Annual revenues amount to €22 million.
OSi also licences data for a wide range of computer based applications such as Computer Aided Design (CAD) and Geographic Information Systems (GIS).
OSi products are state of the art, produced using the most up to date technology to international standards and, consequently, the company is a leader in the Irish geographic information market.
OSi owns a network of 25 GNSS (Global Navigation Satellite Systems) stations around Ireland, continuously recording and streaming data from satellites back to the agency’s centre in the Phoenix Park in Dublin. That information is then processed
in real time. In all, OSi stores a total of some 640 terabytes in 30 separate databases. OSi has significant experience in data management and database management.
All products are available directly from the OSi shop (+353 1 802 5300) at the OSi headquarters in the Phoenix Park (near Castleknock Gate) through its online shop and through a national network of retail outlets.
For more information see www.osi.ie
Maps have played a critical role in the evolution of human society. This lesson from OSI discusses the history of mapping and outlines the various techniques utilised. The mathematics of triangulation is explained and the great Irish survey of the mid 19th century is described.
Accurate mapping was never so important or so possible as it is today. This lesson outlines the elements of cartography, mapping instruments, surveying, projection, grid reference system, the geoid, map scales and map products.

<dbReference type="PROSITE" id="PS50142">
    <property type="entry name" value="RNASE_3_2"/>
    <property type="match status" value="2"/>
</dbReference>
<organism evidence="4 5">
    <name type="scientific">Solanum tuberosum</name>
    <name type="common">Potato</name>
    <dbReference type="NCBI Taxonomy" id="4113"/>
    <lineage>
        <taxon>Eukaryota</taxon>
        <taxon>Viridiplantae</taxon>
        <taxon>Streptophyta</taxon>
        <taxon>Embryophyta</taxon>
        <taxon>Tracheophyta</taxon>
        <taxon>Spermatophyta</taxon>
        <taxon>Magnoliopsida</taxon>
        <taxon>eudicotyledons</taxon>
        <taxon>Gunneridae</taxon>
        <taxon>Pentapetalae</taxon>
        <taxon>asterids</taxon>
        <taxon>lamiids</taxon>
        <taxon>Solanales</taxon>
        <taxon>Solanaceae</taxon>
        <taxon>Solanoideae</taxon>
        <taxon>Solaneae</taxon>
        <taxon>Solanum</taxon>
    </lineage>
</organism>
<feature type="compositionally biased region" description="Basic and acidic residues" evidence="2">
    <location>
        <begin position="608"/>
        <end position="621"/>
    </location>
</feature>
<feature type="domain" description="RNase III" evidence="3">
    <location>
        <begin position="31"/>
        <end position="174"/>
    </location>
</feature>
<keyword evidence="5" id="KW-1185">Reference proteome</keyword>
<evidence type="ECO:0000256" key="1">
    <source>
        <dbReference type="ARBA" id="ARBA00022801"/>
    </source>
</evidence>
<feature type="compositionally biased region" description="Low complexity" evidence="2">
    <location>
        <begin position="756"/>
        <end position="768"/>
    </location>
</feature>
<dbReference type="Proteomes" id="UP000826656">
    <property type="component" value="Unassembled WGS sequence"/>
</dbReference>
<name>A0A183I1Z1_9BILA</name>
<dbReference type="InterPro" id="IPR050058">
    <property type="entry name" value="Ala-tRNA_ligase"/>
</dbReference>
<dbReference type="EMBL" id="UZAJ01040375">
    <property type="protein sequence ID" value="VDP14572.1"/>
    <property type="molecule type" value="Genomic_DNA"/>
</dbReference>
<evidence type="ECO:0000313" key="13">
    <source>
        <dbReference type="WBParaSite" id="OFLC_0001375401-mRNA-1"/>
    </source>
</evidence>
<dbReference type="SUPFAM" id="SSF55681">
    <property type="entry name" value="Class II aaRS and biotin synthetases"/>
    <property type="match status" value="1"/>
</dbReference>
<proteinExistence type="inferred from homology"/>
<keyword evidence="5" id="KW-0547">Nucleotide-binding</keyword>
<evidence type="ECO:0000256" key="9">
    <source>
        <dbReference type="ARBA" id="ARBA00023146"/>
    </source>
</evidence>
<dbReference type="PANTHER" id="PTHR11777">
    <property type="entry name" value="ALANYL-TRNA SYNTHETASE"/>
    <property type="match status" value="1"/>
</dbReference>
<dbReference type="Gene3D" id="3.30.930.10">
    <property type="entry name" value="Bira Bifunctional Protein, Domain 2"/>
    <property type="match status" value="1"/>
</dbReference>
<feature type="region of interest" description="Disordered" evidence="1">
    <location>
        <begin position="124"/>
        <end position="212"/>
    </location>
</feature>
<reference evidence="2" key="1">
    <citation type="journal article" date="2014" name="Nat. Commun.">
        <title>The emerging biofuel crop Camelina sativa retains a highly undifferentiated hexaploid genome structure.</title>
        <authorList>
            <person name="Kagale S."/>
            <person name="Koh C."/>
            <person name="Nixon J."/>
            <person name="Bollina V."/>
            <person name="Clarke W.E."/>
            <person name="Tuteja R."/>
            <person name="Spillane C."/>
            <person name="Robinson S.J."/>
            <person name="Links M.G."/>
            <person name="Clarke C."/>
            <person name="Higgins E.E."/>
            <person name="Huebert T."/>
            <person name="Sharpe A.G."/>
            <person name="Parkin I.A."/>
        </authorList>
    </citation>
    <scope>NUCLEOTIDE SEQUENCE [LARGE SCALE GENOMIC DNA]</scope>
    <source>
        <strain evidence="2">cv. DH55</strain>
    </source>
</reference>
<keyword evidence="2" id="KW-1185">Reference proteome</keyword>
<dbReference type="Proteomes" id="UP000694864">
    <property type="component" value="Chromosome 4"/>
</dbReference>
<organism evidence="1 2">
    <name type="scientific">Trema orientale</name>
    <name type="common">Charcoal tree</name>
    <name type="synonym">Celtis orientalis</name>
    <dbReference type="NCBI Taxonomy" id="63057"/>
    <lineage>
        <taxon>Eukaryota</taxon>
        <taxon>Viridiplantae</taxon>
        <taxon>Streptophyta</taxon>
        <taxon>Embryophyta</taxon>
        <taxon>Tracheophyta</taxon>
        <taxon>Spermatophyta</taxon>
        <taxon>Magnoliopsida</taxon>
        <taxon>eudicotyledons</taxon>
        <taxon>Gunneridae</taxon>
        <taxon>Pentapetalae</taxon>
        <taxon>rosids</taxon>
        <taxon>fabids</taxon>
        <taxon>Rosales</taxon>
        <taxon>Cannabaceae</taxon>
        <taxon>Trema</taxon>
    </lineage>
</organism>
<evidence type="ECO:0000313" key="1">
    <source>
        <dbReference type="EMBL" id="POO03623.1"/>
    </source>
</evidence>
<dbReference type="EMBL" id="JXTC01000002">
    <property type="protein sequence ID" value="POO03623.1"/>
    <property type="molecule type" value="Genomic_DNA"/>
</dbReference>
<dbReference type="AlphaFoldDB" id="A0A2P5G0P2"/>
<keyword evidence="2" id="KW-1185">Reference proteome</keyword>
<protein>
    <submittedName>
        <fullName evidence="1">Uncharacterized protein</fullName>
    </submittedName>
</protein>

Easy access to information is the life blood of today’s organisations. The quantity of information held on databases is increasing at a phenomenal rate on a daily basis. This lesson deals with the concept of the database. It describes the origins and function of databases and identifies various types of database, including spatial databases as used by OSI.
This lesson describes how the Internet has facilitated the evolution of innovative IT services such as cloud computing. The concept of shared resources is discussed and its principal advantages and some of its potential problems are outlined.
A portable navigation device initially calculates its position to the nearest 300 m. It then uses a number of different methods to refine the calculation, account of atmospheric and other errors.
By using a combination of aerial photography, laser detection and ranging (LIDAR) and GPS virtual three dimensional landscapes can be generated. Terrain can be viewed from various angles and stereoscopic images can be produced.
The OSi/CSO open data collaboration illustrates the application of a modern concept known as linked data. By linking population statistics and geospatial data, colour coded maps can be generated ‘on the fly’ to show the results of almost any desired search.
Maps are used for decision making in many areas of activity such as flood control, mineral exploration, housing and education. Layered mapping allows the user to place different geo-spatial data sets onto a map in layers. The lesson describes the GeoHive – a web platform that facilitates this process and instructs the student on its use.
This lesson deals with the topic of coding and discusses some of the principles involved. An example of the ‘object oriented’ concept is presented and the object-oriented spatial database Prime2, Ireland’s National Spatial Platform, is described. The OSi project with CoderDojo and Minecraft is outlined.
Severe flooding events in recent years have highlighted the importance of maps that show the likely extent of flooding for a given rise in water level. OSi generates maps from a database that is constantly being updated with data from total stations, GPS receivers, lidar, 3D scanners etc.